______________
*Martin Luther, Luther’s Works, Vol. 49: Letters II (ed. Jaroslav Jan Pelikan, Hilton C. Oswald, and Helmut T. Lehmann; vol. 49; Philadelphia: Fortress Press, 1999), 44.   Text in Latin: WA, Br 3, 96–97.  Emphasis mine.

Remember…

bible“He who says he is in the light, and hates his brother, is in darkness until now. He who loves his brother abides in the light, and there is no cause for stumbling in him. But he who hates his brother is in darkness and walks in darkness, and does not know where he is going, because the darkness has blinded his eyes.” (1 Jn. 2:9-11)

The Birthday of Georg Strecker

Georg Strecker, New Testament scholar supreme, was born on the 15th of March, 1929- making today the anniversary of his birth (and he died on the 11th of June, 1994).  He was a student of Rudolf Bultmann’s and he took up a teaching post at Bonn after he finished his studies in 1968.  He then moved to Göttingen where he assumed the chair previously occupied by none less than Joachim Jeremias.

Over the course of his career he traveled widely, lecturing in Europe, North America, and Japan.  His bibliography is more than a little impressive.  Especially good is his New Testament Theology, which you really ought to read.  In fact, in order of the three best ever written Bultmann’s is first, Hahn’s is second, and Strecker’s is third.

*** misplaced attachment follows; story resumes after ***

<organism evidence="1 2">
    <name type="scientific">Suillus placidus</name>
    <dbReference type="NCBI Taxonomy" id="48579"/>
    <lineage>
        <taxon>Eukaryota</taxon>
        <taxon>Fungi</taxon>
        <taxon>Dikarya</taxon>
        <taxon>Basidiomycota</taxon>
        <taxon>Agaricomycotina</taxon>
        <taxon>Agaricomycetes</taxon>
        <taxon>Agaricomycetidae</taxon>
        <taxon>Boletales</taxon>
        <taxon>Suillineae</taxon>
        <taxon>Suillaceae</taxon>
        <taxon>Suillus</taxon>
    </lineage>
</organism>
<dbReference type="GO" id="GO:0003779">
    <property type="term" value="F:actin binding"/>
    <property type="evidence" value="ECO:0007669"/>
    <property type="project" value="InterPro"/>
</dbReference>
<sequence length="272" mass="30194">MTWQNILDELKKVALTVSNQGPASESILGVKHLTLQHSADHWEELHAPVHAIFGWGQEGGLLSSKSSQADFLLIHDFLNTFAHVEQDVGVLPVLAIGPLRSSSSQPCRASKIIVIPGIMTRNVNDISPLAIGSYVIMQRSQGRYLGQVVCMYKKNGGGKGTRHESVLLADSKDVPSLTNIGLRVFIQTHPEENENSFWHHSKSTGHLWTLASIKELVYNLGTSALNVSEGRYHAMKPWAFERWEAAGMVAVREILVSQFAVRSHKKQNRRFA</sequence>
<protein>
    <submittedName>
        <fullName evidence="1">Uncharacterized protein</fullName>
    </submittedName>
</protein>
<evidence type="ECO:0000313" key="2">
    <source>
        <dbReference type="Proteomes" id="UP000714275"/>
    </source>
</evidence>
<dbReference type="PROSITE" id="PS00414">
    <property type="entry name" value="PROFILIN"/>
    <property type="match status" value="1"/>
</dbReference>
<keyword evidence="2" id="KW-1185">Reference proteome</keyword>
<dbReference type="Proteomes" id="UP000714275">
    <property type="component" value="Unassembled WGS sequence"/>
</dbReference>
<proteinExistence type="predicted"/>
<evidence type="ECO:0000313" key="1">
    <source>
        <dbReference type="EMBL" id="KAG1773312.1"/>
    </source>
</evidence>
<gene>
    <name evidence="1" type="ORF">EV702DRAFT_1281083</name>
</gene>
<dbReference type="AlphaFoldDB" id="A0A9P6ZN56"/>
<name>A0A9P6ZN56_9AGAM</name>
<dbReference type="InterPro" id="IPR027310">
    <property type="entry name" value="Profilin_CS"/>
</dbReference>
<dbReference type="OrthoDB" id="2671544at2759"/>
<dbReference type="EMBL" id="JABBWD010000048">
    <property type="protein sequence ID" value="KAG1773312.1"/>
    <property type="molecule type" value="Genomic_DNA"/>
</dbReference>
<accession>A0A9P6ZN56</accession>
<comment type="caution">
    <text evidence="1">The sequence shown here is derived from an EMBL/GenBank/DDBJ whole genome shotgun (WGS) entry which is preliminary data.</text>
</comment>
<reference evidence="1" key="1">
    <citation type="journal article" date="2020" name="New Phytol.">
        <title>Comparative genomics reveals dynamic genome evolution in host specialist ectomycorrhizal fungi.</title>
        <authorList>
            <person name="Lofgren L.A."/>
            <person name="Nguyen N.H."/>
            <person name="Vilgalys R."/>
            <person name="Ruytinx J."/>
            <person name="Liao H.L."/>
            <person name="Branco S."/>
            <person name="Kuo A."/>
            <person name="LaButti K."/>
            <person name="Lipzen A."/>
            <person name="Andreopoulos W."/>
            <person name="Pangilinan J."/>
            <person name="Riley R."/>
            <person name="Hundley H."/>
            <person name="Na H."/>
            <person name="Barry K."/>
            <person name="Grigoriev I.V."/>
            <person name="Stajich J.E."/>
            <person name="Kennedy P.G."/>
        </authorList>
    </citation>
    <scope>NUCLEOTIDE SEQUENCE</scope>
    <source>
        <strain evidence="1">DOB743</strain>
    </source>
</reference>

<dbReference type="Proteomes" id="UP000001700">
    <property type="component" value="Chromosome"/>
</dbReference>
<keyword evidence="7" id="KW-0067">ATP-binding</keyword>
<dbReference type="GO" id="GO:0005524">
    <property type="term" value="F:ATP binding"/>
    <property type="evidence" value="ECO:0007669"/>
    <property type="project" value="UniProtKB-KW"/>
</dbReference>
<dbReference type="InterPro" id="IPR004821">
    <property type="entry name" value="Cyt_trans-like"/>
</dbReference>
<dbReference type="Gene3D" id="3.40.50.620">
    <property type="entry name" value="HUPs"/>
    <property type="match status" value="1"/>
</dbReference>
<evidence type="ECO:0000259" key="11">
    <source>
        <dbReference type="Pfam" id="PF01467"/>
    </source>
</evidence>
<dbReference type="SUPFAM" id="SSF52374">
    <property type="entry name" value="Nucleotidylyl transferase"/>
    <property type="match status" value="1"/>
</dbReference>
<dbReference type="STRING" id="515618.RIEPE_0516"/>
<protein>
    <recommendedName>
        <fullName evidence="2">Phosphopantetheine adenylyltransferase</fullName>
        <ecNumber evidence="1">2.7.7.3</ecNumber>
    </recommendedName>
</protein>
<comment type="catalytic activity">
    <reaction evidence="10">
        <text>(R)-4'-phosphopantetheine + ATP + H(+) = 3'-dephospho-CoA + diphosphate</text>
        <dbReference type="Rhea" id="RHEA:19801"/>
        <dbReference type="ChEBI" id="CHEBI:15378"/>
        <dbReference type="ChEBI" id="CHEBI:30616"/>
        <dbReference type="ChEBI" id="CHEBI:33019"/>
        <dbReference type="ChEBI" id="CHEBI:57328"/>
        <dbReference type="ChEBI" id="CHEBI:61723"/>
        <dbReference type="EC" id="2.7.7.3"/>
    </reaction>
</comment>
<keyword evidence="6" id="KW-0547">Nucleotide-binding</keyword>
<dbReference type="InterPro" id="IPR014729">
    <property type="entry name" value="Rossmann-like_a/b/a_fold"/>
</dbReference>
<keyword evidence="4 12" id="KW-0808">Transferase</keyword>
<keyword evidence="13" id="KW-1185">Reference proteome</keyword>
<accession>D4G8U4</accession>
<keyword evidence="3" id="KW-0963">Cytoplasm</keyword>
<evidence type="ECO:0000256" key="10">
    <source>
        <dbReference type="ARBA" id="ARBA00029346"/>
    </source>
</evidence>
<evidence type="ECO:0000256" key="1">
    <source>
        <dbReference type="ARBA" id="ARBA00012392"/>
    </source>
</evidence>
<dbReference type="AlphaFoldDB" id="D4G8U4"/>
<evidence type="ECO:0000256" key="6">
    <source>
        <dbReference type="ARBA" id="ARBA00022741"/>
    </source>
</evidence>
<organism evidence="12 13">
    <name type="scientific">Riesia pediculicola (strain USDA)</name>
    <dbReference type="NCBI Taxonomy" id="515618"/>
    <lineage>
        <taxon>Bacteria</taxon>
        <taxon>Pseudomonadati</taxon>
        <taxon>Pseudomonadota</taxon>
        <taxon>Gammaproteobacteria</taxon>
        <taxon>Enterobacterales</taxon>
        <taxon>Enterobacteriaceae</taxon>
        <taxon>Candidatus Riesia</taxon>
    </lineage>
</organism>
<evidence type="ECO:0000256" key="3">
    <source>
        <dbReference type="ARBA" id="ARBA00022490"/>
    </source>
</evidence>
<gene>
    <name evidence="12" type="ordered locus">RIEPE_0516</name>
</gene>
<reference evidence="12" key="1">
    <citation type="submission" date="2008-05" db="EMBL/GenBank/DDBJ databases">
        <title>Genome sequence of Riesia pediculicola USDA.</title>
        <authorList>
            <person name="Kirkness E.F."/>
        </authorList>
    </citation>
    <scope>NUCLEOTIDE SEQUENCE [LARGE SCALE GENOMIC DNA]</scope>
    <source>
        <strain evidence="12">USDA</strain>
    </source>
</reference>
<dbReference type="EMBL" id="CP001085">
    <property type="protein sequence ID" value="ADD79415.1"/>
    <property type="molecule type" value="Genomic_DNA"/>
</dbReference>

So, to the good Professor, Happy Birthday!

Calvin on Henry VIII

In a letter to Farel, Calvin remarks

“The King is only half wise. He prohibits, under severe penalties, besides depriving them of the ministry, the priests and bishops who enter upon matrimony; he retains the daily masses; he wishes the seven sacraments to remain as they are. In this way he has a mutilated and torn gospel, and a church stuffed full as yet with many toys and trifles. Then he does not suffer the Scripture to circulate in the language of the common people throughout the kingdom, and he has lately put forth a new verdict by which he warns the people against the reading of the Bible. He lately burned a worthy and learned man [John Lambert] for denying the carnal presence of Christ in the bread. Our friends, however, though sorely hurt by atrocities of this kind, will not cease to have an eye to the condition of his kingdom.”